They wouldn’t admit it, of course, but conservatives are having a bad day with the Sotomayor announcement. First, their number one line of attack, her “the court of appeals is where policy is made” statement made in 2005 at Duke Law has been debunked:
…for legal experts, there is nothing actually controversial to what Sotomayor said. Her political crime, if there were one in this case, was speaking the truth.
"She's not wrong," said Jeffrey Segal, a professor of law at Stony Brook University. "Of course they make policy... You can, on one hand, say Congress makes the law and the court interprets it. But on the other hand the law is not always clear. And in clarifying those laws, the courts make policy."
Second, the man who wrote the article that started the “too temperamental—and not intelligent enough” line of attack, Jeffrey Rosen, came out in favor of her. Somebody should have told Republican strategist Chris Wilson about that before he walked into the David Shuster buzz saw today on MSNBC:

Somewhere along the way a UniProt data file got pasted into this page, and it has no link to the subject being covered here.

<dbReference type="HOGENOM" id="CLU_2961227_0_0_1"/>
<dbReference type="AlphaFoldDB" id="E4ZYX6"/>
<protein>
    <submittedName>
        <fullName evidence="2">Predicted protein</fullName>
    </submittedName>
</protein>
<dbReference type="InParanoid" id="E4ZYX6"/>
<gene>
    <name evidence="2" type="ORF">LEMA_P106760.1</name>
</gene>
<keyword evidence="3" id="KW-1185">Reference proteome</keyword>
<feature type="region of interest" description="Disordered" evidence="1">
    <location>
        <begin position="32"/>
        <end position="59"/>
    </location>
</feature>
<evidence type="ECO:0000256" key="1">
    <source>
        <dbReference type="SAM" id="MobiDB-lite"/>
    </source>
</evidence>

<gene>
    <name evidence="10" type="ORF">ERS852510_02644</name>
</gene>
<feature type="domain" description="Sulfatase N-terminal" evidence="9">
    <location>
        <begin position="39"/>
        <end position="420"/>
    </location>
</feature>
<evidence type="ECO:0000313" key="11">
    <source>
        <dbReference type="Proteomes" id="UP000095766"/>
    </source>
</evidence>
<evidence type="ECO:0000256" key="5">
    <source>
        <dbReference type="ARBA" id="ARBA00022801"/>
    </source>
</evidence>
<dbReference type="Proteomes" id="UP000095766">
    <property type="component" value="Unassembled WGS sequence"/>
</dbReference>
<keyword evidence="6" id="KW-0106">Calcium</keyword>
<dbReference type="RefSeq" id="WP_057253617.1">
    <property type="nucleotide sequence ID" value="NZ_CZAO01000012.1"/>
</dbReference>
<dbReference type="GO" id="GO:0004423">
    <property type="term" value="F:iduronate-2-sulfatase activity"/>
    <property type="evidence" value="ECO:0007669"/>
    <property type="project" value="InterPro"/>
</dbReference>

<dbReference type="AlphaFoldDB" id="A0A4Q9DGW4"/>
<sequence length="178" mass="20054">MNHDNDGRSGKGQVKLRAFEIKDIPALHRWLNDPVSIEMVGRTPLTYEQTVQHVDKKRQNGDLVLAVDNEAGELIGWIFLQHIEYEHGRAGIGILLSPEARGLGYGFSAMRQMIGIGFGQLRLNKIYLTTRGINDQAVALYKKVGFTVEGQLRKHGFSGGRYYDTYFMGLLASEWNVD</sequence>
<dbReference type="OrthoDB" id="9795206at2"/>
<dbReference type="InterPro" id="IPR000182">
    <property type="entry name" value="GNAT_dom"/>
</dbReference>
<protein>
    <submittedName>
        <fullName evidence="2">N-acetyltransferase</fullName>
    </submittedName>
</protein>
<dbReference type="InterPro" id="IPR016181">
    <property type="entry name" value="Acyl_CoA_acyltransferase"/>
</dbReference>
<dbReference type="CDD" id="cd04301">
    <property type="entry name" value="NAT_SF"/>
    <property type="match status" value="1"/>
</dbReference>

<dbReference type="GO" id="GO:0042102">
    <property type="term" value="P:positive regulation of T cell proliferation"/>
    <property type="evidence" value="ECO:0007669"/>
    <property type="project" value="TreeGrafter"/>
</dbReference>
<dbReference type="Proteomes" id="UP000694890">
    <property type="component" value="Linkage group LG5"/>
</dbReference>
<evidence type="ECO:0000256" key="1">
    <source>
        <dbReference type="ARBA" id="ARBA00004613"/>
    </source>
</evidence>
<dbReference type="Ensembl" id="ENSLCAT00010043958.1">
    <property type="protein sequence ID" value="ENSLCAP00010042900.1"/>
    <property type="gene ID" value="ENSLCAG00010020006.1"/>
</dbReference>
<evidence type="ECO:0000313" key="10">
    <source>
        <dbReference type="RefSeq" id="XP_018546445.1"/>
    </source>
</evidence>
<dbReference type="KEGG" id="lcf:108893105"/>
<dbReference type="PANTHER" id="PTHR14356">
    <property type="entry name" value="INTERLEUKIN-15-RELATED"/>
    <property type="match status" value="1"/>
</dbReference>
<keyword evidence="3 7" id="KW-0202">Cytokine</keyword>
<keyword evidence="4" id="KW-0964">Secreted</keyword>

I guess Rosen’s endorsement really doesn’t matter, in this case, as they were arguing about the sources mentioned in the original article. And Shuster is right, it’s a weak argument. Anonymous law clerks, who are usually law students and could have an axe to grind, don’t really qualify as good sources. While Wilson makes a valiant attempt at running the leaked RNC talking point playbook, he failed to account for that tough Shuster defense. I normally don’t enjoy talking heads talking over one another. I do, however, enjoy David Shuster fighting for the truth and calling people on their BS.
One unfortunate fact of all this nonsense is that it’s a good opportunity for them to raise cash. You know, because fighting evil, activist liberals is expensive.
In the end, it’s not been a good first day for the opposition.